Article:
To systematically review the effects of postpartum health care–delivery strategies on health care utilization and maternal outcomes.
We searched Medline, EMBASE, CENTRAL, CINAHL, and ClinicalTrials.gov for studies in the United States or Canada from inception to November 16, 2022.
METHODS OF STUDY SELECTION:
We used duplicate screening for studies comparing health care–delivery strategies for routine postpartum care on health care utilization and maternal outcomes. We selected health care utilization, clinical, and harm outcomes prioritized by stakeholder panels.
TABULATION, INTEGRATION, AND RESULTS:
We found 64 eligible studies (50 randomized controlled trials, 14 nonrandomized comparative studies; N=543,480). For general postpartum care, care location (clinic, at home, by telephone) did not affect depression or anxiety symptoms (low strength of evidence), and care integration (by multiple types of health care professionals) did not affect depression symptoms or substance use (low strength of evidence). Providing contraceptive care earlier (compared with later) was associated with greater implant use at 6 months (summary effect size 1.36, 95% CI 1.13–1.64) (moderate strength of evidence). Location of breastfeeding care did not affect hospitalization, other unplanned care utilization, or mental health symptoms (all low strength of evidence). Peer support was associated with higher rates of any or exclusive breastfeeding at 1 month and any breastfeeding at 3–6 months (summary effect size 1.10–1.22) but not other breastfeeding measures (all moderate strength of evidence). Care by a lactation consultant was associated with higher breastfeeding rates at 6 months (summary effect size 1.43, 95% CI 1.07–1.91) but not exclusive breastfeeding (all moderate strength of evidence). Use and nonuse of information technology for breastfeeding care were associated with comparable rates of breastfeeding (moderate strength of evidence). Testing reminders for screening or preventive care were associated with greater adherence to oral glucose tolerance testing but not random glucose or hemoglobin A1c testing (moderate strength of evidence).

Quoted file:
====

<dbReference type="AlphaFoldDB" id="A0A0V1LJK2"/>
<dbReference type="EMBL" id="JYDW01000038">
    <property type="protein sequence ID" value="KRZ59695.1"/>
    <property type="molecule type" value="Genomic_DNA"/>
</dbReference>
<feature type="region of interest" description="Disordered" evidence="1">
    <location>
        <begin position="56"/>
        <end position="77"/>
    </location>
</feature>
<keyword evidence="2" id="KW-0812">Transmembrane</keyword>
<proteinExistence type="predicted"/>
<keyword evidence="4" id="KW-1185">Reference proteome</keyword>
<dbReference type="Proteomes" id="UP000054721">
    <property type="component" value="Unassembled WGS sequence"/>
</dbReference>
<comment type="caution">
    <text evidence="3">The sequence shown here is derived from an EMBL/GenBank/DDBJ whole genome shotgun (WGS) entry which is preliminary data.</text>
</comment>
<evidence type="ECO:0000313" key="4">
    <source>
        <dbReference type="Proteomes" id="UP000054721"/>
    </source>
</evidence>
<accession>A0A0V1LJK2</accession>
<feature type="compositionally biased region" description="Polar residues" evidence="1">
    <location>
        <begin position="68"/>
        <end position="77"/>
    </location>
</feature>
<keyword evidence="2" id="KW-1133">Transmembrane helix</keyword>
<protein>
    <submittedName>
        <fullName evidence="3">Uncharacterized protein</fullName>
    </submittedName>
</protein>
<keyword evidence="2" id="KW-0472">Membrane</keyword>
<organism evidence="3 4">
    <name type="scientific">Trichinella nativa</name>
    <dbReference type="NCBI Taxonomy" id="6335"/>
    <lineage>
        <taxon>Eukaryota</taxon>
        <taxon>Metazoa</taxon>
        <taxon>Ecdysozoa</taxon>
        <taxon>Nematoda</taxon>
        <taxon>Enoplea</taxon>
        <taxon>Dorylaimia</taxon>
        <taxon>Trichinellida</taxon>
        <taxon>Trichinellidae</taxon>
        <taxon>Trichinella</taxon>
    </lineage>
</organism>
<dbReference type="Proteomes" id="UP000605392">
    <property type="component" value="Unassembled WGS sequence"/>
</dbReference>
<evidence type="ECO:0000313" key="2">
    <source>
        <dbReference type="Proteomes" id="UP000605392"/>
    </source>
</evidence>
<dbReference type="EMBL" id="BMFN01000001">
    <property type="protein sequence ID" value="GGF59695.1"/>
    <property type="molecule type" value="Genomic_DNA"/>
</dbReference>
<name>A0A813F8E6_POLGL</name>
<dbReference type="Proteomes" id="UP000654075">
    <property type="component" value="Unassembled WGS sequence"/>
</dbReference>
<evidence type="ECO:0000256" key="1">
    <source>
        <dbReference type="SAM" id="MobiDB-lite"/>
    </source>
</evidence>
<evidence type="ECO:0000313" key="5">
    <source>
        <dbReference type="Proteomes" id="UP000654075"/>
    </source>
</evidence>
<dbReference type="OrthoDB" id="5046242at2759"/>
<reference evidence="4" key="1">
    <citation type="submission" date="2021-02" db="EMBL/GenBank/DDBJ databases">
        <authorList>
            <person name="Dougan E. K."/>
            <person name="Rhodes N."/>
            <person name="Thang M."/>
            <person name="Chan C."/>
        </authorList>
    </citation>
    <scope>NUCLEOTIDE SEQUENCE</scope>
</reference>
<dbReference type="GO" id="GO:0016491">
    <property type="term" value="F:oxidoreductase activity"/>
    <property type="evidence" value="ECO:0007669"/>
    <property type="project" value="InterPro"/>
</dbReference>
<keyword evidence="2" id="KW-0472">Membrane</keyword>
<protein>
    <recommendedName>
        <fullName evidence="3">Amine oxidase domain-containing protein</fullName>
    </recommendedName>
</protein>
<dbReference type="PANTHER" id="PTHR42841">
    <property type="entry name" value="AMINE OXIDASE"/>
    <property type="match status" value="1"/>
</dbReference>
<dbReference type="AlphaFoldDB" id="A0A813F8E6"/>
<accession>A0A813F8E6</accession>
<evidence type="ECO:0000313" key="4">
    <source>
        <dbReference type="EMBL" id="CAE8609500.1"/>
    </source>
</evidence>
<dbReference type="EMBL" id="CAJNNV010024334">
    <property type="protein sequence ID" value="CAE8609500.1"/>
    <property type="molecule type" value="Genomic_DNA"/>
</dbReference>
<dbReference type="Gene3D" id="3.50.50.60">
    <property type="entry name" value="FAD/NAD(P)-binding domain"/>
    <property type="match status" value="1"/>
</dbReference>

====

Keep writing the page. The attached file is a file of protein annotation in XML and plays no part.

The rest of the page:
Various strategies have been shown to improve some aspects of postpartum care, but future research is needed on the most effective care delivery strategies to improve postpartum health.